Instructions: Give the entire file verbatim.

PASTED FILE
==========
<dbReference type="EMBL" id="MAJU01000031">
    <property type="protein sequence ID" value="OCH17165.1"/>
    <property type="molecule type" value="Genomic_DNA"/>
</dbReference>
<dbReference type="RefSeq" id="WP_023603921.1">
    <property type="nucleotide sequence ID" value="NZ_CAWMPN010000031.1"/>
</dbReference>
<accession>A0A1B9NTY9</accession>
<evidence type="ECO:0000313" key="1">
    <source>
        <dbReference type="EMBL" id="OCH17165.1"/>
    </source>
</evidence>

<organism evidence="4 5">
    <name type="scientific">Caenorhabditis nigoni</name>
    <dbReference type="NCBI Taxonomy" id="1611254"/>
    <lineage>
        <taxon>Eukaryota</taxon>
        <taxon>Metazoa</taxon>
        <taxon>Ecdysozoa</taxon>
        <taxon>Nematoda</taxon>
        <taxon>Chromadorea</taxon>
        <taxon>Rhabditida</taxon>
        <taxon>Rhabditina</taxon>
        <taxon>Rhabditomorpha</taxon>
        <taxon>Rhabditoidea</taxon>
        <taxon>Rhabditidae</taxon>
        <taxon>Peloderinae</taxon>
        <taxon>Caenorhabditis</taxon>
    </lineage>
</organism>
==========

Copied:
<dbReference type="EMBL" id="MAJU01000031">
    <property type="protein sequence ID" value="OCH17165.1"/>
    <property type="molecule type" value="Genomic_DNA"/>
</dbReference>
<dbReference type="RefSeq" id="WP_023603921.1">
    <property type="nucleotide sequence ID" value="NZ_CAWMPN010000031.1"/>
</dbReference>
<accession>A0A1B9NTY9</accession>
<evidence type="ECO:0000313" key="1">
    <source>
        <dbReference type="EMBL" id="OCH17165.1"/>
    </source>
</evidence>

<organism evidence="4 5">
    <name type="scientific">Caenorhabditis nigoni</name>
    <dbReference type="NCBI Taxonomy" id="1611254"/>
    <lineage>
        <taxon>Eukaryota</taxon>
        <taxon>Metazoa</taxon>
        <taxon>Ecdysozoa</taxon>
        <taxon>Nematoda</taxon>
        <taxon>Chromadorea</taxon>
        <taxon>Rhabditida</taxon>
        <taxon>Rhabditina</taxon>
        <taxon>Rhabditomorpha</taxon>
        <taxon>Rhabditoidea</taxon>
        <taxon>Rhabditidae</taxon>
        <taxon>Peloderinae</taxon>
        <taxon>Caenorhabditis</taxon>
    </lineage>
</organism>